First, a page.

Mod

I should first make a declaration that I like Nagesh Kukunoor’s Cinema.

I was just reading the box-office reports of the movies. The taste of the Indian audience is pathetic. A movie like Mod has earned just ₹ 40 lacs, and is being termed a “disaster”. Incredible! Mod is zillion times better than Ra.One, Bodyguard, Dabang, Reddy, Singham, and, for that matter, even 3 Idiots. I also watched Aashayein, and even that was also a fantastic movie. The Indian audience are being taken for a ride by these marketing companies: They can convert a movie like LSD into a hit, but a movie like Mod disappears without a whisper!

Mod is a fantastic movie. Some other recently-released low-profile movies like Mujhse Fraaandship Karoge, Love Breakup Zindagi, Sahib Biwi aur Gangster, Soundtrack, Shabri, That Girl in Yellow Boots, Bol, Rivaaz, Sahi Dhande Galat Bande, Not a Love Story, I am Kalaam, Chala Musadi, Chillar Party, Bubble Gum, Khap, Bhindi Bazaar Inc, Pyaar ka Punchnama, Challo Dilli, Shagird, Tanu Weds Manu, etc, are also good movies, especially when compared to the filth that is being produced in the Ra.Ones.

The script of the movie Mod is well thought off, and Ayesha Takia has given a splendid performance; but the best thing about Mod is its comprehensive appeal. It is a subtle entertainer without a spectacle but with lots of soul. The focus has never been lost, and the underlying idea has been preserved from the beginning to the end. The movie actually ends with a clean social message too. I wonder what else is required in a good movie. I liked the thought presented in the movie that “love always succeed because it is the most selfish”. Certainly true! The climax of the story is perfect with a subtle message on Women Empowerment too.

There are two striking aspects of the movie: first, the subtle message on Women Empowerment and, secondly, the handling of the delicate issue of psychiatric illness.

The message on women empowerment is just rightly placed: There is no conflict of women v. man, etc, and the girl in the movie naturally evolved into a women via responsibility, not sexual intercourse. Thus, there is no need to load the women, so evolved, with the titles like “Women of Substance”, etc. She did nothing extraordinary, and no man need be offended; she was just doing her job and following her destiny, and, on the way, took up some responsibility.    

I have observed that the delicate topic of psychiatric illness has been dealt most frivolously in the Indian movies, whether be it Karthik calling Karthik or 15 Park Avenue or Black. There is a tendency to project mental illness as an almost incurable disease in absence of special medical attention. In fact, the reverse is mostly true: It has been found in scientific studies that there is no significant correlation between the medical treatment and the improved condition; rather, if diagnosed wrongly, the treatment may lead to further problems because psychiatry is only an evolving science. The, once preferred, ECT has been found to be the worst treatment leading to many further complications. In most of the cases, the psychiatrists just try to sober the excited state with pills, which can well be achieved by alternative methods like love. The preference shown to the love over the medical treatment in the movie is thus pretty sound.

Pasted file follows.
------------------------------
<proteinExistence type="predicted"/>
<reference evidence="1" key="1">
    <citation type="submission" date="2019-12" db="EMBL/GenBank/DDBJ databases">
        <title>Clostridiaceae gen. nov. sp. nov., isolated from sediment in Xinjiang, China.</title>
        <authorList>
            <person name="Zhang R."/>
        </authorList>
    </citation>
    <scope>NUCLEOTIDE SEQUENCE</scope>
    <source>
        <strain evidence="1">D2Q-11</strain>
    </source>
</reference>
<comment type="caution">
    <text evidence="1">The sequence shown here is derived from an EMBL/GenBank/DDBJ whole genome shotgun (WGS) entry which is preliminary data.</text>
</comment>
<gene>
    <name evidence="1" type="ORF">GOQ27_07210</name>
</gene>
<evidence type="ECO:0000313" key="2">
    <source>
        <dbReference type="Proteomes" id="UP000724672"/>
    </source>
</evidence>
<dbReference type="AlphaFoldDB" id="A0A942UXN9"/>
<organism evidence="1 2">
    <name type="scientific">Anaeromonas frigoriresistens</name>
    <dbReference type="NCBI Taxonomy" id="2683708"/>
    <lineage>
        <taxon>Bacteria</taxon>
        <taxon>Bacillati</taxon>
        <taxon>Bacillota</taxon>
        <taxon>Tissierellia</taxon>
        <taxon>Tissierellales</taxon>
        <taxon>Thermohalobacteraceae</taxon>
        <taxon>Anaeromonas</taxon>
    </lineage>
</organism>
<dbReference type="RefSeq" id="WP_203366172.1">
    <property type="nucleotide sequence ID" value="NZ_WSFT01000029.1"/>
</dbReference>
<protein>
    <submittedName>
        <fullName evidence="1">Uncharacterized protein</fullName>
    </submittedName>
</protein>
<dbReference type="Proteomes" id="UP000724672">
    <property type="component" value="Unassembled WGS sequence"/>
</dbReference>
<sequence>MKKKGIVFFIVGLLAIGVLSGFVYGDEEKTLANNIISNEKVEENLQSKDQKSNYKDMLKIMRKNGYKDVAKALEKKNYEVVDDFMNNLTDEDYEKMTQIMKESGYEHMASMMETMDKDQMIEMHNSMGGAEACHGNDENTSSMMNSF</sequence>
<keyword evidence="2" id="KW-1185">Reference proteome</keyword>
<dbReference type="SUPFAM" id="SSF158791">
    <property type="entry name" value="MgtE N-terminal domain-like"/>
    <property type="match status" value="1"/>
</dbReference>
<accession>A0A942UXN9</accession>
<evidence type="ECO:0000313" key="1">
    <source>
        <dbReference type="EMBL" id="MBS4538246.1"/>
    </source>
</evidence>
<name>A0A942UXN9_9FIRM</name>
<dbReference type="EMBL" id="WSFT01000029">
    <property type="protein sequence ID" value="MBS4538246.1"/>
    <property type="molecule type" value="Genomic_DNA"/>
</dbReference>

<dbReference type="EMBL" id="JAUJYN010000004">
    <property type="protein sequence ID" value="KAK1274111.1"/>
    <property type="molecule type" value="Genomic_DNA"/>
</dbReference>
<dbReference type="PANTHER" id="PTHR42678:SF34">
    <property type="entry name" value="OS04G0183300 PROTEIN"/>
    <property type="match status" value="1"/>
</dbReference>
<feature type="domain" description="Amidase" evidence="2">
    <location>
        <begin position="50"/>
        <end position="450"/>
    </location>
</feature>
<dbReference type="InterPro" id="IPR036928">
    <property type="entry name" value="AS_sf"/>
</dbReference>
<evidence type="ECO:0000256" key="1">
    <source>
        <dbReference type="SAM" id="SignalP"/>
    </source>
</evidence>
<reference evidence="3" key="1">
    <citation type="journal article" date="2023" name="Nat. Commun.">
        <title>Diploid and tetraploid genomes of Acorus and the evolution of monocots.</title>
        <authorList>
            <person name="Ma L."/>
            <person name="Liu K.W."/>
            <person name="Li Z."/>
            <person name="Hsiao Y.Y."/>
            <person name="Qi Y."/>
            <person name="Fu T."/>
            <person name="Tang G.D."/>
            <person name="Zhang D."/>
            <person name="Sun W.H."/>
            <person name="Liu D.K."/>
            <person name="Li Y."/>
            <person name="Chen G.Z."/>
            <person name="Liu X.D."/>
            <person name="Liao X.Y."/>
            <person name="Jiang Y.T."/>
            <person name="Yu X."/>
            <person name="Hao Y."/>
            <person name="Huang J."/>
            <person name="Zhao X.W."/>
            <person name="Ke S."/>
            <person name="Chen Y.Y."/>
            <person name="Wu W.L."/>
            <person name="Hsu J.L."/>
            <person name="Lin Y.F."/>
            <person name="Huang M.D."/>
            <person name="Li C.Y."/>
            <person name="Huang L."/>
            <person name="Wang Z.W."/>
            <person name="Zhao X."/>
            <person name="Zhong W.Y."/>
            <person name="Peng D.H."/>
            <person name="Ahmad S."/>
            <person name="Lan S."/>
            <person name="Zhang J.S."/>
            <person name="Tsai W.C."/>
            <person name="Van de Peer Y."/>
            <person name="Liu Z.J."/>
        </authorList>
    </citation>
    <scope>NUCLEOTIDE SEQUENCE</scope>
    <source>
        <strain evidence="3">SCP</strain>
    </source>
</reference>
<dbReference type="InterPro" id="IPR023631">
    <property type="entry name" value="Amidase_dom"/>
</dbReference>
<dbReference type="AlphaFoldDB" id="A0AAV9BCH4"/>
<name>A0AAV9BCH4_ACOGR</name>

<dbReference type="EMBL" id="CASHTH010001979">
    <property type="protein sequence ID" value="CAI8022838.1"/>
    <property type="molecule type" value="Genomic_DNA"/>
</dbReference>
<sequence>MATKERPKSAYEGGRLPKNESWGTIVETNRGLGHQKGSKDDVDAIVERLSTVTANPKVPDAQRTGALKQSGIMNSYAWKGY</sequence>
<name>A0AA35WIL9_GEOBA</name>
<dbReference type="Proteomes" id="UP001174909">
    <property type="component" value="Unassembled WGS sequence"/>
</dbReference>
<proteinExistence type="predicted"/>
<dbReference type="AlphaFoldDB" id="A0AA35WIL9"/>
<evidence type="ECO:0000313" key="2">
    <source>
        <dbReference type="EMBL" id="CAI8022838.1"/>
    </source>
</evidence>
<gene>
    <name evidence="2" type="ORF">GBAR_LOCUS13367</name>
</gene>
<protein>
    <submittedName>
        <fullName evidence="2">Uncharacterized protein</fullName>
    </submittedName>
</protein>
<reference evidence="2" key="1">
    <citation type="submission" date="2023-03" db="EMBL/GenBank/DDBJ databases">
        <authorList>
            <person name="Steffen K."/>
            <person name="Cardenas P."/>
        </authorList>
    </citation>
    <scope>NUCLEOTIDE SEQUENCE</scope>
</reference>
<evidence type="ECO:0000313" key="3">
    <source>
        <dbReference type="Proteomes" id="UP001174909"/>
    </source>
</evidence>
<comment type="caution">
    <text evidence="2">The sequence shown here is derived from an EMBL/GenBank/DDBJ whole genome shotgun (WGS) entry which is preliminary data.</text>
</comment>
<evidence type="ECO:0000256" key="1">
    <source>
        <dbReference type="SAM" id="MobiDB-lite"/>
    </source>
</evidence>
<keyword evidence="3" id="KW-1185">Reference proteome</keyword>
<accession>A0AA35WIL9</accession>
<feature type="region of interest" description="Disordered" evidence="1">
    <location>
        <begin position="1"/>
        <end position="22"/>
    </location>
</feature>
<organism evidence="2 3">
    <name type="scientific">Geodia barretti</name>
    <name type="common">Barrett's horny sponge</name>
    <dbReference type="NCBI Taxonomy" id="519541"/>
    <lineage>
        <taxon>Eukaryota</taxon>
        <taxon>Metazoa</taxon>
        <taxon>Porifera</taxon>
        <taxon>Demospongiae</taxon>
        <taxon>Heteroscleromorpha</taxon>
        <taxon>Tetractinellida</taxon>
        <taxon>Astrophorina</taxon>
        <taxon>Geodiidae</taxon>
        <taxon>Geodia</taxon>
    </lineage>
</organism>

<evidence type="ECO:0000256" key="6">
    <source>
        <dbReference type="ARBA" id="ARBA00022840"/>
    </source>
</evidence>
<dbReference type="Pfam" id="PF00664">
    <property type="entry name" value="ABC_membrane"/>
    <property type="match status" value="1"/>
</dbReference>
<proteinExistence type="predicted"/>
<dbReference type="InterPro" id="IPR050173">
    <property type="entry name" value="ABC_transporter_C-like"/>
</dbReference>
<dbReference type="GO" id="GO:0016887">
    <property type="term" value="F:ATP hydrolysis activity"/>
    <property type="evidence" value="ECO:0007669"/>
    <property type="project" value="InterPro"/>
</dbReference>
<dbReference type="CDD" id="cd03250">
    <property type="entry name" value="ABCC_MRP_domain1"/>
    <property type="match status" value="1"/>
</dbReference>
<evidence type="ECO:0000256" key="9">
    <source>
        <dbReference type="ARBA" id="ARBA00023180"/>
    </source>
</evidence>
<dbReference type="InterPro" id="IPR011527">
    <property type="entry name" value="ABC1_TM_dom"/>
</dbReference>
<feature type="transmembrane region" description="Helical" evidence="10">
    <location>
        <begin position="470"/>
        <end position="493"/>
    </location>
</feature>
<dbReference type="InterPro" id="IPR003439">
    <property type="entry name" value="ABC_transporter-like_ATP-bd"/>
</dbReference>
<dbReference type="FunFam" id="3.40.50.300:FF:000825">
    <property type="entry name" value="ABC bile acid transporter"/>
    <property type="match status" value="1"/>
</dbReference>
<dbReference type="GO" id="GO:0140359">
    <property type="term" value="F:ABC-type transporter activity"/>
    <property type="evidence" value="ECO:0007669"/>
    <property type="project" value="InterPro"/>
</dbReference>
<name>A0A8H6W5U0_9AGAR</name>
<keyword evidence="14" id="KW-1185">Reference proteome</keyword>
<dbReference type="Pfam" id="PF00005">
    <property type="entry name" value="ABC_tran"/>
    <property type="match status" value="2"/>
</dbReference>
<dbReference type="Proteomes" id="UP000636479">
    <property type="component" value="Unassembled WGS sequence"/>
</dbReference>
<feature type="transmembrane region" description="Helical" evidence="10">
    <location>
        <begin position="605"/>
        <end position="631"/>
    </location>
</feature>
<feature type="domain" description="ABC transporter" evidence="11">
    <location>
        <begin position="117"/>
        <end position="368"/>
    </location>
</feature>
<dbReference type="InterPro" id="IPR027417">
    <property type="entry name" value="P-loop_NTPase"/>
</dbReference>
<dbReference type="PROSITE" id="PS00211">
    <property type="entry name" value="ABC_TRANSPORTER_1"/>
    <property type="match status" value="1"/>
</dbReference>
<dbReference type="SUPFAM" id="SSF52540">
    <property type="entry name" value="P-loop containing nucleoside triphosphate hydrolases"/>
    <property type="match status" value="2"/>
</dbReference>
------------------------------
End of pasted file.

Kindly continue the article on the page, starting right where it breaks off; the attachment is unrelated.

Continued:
After watching this movie and Ra.One, I seriously feel that the directors of the movies like Mod need to do something to survive in this dog-eat-dog world: There ought to be a movement against these big banner movies because, at the end of the day, the audience are getting cheated.

©2011 Ankur Mutreja

About the Author

Ankur Mutreja
Ankur Mutreja is an advocate-cum-writer, and his blogs are amongst his modes of expression. He has also authored six books: "Kerala Hugged"; "Light: Philosophy"; "Flare: Opinions"; "Sparks: Satire and Reviews"; "Writings @ Ankur Mutreja"; and "Nine Poems"; which can be downloaded free from the links on the top menu.

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